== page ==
We Have Always Lived in the Castle is told from the first-person point of view of Mary Katherine “Merricat” Blackwood, an 18-year-old girl living with her sister Constance and Uncle Julian in an isolated home. When we meet Merricat, she’s on her way to do errands in the village, explaining how her village trips are like a game – if things go well, that’s one step forward; if not, that’s innumerable steps back. She is greeted with aloofness by the other village citizens, always subject to stares and whisperings and children singing songs about her as she passes by. There are a few who offer her tokens of kindness, but we learn immediately that all see something not quite right with Merricat and her family.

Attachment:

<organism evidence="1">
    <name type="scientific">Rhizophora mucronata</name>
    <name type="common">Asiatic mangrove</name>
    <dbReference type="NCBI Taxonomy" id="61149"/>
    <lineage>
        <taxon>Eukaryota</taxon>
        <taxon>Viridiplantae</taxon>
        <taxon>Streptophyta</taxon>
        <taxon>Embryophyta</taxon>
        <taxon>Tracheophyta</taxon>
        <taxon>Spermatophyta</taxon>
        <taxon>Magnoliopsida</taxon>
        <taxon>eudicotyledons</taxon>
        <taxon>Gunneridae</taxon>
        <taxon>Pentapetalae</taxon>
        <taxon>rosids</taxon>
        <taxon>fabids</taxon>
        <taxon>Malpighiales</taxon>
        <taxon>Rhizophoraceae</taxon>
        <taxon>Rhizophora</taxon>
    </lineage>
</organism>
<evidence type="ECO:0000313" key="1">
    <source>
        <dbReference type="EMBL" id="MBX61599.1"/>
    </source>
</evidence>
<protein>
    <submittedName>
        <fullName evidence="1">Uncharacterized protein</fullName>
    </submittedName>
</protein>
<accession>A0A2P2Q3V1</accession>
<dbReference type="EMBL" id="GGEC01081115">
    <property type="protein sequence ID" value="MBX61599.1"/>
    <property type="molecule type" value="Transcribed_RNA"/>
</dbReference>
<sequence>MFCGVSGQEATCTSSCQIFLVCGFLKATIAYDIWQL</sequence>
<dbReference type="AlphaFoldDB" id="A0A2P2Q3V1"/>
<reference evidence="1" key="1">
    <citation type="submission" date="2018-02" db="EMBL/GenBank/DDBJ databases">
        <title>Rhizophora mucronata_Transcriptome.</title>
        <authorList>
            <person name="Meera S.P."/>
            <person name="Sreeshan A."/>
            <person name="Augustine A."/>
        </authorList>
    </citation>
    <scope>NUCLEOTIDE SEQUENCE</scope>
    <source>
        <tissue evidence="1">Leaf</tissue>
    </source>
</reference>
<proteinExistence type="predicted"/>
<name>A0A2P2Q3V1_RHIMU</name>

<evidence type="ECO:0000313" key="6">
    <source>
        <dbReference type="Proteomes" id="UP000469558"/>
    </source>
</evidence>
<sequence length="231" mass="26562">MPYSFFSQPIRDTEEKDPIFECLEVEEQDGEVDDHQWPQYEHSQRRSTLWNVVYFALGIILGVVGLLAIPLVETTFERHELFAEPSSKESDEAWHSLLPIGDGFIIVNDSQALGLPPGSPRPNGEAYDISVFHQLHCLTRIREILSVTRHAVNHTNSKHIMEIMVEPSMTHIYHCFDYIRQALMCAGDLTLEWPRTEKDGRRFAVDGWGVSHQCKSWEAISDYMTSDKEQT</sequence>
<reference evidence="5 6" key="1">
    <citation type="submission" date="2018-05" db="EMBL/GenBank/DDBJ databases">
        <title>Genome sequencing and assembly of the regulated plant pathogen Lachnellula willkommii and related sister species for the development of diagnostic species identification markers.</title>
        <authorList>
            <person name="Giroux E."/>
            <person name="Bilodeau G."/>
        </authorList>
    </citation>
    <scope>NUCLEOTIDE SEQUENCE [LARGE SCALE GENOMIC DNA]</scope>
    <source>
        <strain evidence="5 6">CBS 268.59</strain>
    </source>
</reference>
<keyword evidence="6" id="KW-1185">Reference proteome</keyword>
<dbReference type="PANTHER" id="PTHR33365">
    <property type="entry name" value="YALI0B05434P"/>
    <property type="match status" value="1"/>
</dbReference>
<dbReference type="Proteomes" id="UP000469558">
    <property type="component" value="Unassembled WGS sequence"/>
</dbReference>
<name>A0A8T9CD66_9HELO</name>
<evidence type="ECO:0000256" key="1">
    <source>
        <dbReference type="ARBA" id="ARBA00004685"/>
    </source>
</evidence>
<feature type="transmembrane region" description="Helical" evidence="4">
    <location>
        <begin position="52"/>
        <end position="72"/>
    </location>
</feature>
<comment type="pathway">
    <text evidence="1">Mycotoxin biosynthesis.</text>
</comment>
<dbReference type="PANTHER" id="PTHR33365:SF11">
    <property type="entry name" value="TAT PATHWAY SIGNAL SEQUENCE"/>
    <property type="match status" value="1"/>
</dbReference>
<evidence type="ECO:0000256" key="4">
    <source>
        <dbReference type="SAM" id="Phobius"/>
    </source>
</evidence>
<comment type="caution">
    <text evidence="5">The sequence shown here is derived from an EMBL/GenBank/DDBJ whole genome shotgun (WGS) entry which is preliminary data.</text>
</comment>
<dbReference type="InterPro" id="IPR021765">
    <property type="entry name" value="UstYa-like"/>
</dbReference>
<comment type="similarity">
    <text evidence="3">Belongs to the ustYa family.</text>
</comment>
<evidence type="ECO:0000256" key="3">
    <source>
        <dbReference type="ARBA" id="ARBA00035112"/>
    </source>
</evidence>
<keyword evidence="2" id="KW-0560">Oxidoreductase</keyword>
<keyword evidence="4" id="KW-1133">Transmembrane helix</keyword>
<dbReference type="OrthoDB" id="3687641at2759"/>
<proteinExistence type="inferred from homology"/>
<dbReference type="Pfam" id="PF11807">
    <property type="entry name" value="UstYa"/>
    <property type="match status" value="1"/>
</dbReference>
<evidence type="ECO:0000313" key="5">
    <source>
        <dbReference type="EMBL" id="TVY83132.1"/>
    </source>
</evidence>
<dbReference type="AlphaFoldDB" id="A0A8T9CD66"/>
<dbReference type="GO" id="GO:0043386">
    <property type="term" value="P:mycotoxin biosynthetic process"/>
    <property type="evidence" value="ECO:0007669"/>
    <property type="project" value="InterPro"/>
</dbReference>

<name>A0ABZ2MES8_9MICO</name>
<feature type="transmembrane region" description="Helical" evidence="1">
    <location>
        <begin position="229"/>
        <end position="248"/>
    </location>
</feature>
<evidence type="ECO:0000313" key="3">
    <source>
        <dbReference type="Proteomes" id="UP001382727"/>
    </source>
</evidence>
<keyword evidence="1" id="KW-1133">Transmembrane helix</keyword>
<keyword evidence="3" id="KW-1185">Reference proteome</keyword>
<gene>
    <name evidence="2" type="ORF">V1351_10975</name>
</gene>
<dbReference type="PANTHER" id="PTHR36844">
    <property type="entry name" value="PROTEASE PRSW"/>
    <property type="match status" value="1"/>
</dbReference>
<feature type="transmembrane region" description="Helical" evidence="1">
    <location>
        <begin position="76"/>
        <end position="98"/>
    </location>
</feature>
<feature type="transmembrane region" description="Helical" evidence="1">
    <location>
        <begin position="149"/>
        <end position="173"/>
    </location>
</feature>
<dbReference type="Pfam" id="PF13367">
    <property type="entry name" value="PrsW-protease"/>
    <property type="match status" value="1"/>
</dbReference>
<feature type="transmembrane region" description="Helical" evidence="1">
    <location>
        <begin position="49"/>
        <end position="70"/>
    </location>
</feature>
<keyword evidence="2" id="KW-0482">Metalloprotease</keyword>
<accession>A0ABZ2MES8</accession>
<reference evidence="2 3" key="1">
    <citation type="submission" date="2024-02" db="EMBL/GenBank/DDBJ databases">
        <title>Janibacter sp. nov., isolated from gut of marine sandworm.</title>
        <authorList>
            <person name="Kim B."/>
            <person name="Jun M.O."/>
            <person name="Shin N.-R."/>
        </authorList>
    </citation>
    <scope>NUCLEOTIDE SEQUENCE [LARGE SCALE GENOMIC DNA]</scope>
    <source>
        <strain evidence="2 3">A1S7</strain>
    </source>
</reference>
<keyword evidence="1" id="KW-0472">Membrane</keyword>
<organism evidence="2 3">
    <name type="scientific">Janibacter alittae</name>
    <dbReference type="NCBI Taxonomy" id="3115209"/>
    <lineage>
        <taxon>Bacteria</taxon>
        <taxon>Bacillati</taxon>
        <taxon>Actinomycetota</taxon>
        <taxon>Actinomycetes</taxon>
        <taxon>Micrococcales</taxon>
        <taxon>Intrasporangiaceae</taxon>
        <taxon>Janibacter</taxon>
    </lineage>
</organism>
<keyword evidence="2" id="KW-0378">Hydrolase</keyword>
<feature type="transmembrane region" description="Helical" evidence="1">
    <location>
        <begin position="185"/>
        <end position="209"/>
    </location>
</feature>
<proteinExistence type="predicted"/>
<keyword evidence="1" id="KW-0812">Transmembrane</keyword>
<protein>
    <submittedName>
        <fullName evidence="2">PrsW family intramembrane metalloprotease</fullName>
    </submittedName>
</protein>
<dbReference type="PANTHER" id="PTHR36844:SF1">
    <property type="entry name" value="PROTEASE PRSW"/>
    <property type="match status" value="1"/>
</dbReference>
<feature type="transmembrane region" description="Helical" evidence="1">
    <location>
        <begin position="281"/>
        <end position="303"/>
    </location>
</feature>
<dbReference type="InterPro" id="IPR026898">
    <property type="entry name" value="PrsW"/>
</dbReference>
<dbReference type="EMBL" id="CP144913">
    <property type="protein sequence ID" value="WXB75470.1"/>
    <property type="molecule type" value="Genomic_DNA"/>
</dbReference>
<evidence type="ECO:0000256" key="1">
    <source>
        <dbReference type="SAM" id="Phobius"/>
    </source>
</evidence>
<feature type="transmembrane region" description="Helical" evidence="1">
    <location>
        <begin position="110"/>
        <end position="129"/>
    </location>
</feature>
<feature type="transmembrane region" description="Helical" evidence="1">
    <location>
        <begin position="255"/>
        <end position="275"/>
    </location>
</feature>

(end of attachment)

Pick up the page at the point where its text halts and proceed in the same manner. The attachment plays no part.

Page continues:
Now, the beauty of the story is that we don’t know for quite some time whether there truly is something amiss with the Blackwood family, or whether these are simply spiteful neighbors who are looking for someone on whom to center their hate. Every neighborhood has that family about whom stories are told and legends are born – whether it be because they’re immigrants or a minority religion or something tragic has befallen them or something else has categorized them as “other” – and the Blackwoods serve as this village’s fountain of gossip. Even as certain details are revealed and as we begin to piece together what may be behind all of the rumors, we’re never quite sure whether these claims or true or whether the Blackwoods are purposely feeding into the village’s prejudiced beliefs. Either option is frighteningly realistic.
If you’ve read Jackson’s seminal short story “The Lottery,” you know that she is an expert at exposing the dark side of the human condition, and We Have Always Lived in the Castle follows suit. Also mentioned in Jean’s post on books under 150 pages, I jumped at the recommendation to delve into more of Jackson’s work. Now I really want to make the effort to seek out even more.